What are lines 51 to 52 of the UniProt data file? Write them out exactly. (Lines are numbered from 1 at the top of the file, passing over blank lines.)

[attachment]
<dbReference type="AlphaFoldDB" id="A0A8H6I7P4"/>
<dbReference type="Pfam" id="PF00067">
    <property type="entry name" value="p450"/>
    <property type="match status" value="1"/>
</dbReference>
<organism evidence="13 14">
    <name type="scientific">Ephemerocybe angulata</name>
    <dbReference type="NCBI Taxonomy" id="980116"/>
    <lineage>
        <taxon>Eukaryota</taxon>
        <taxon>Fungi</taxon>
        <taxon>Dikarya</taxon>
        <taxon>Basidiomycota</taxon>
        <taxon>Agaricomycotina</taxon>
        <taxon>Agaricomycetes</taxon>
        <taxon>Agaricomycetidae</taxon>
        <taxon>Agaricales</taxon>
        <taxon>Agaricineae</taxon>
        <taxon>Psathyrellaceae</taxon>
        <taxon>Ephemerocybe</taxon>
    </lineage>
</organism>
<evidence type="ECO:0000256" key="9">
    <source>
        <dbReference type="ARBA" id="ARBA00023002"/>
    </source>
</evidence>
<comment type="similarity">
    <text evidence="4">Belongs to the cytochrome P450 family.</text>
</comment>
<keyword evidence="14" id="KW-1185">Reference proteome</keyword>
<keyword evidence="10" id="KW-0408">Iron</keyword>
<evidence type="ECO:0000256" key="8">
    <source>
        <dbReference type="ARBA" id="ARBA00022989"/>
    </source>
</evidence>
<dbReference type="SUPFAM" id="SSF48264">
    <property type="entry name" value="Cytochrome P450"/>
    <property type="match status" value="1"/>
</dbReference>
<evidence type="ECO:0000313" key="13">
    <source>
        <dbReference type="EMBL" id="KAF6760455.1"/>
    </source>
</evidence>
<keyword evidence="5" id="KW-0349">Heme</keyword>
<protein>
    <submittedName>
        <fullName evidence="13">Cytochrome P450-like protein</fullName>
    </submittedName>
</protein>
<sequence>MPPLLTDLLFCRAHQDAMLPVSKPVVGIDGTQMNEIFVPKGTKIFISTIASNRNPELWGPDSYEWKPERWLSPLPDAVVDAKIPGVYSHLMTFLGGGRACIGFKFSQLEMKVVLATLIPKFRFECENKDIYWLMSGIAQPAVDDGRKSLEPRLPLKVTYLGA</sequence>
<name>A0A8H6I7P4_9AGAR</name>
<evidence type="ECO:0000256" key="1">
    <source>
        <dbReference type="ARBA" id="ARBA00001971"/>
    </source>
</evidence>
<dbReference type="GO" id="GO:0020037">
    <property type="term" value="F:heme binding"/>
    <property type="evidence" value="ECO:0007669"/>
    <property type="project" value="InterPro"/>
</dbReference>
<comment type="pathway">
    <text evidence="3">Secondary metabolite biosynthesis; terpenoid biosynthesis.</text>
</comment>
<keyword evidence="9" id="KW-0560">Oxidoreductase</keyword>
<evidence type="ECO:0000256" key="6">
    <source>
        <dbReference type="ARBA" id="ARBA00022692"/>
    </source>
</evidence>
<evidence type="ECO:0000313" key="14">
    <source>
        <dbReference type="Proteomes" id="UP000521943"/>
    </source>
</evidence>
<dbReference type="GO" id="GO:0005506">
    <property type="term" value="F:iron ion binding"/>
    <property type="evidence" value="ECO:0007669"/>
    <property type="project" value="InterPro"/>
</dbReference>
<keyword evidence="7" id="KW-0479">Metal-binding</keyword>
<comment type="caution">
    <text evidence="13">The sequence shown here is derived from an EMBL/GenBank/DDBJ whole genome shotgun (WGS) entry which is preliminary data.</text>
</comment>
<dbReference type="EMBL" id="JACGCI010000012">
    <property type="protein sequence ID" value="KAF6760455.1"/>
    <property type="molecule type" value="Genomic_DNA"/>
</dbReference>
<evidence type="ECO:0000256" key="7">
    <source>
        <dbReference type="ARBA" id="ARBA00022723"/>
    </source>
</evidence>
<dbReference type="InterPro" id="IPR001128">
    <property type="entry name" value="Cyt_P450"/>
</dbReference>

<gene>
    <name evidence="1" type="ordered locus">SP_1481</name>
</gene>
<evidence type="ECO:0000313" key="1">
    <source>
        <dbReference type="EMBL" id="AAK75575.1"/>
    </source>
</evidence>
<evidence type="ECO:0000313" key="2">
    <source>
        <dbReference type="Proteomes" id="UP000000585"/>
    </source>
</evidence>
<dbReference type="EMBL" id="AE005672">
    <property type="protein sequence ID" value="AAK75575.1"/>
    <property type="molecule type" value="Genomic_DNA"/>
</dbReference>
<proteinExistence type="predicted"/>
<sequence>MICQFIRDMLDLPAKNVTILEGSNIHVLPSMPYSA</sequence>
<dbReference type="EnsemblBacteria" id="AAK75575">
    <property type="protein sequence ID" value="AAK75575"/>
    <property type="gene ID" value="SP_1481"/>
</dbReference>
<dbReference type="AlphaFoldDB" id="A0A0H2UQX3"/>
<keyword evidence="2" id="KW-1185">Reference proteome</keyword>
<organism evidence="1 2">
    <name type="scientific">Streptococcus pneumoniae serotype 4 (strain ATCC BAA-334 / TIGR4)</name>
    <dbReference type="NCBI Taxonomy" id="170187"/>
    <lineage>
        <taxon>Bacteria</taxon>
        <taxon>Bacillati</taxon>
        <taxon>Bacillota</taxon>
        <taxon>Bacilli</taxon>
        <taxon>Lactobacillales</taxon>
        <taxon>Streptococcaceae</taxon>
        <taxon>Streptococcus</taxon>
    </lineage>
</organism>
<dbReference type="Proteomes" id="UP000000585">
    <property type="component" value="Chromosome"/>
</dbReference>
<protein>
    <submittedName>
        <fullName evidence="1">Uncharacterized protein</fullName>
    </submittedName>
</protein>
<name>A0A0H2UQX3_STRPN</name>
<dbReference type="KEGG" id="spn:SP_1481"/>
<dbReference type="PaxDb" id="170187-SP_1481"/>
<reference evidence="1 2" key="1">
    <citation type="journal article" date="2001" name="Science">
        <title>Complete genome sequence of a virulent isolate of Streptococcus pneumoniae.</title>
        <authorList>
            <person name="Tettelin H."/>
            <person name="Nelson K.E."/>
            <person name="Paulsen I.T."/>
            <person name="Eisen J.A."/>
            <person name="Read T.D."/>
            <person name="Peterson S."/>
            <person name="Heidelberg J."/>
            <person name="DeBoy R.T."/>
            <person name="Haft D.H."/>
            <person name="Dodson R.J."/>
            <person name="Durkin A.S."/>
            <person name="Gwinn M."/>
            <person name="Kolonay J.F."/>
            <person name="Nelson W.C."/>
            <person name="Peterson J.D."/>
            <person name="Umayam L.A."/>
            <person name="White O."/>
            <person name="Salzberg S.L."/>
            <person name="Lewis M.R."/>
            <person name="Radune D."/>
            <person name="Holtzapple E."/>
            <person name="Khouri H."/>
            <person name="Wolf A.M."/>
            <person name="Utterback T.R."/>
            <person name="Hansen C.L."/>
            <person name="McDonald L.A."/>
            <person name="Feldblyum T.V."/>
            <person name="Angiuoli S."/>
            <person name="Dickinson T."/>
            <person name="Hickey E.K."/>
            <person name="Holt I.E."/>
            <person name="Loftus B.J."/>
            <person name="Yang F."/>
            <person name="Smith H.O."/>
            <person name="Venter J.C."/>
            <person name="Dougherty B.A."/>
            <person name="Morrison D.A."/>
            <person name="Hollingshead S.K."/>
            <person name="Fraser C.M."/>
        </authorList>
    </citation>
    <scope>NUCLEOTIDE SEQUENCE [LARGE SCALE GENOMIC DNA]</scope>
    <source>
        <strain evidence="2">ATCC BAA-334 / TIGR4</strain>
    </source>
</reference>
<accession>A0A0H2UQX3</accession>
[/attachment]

    </submittedName>
</protein>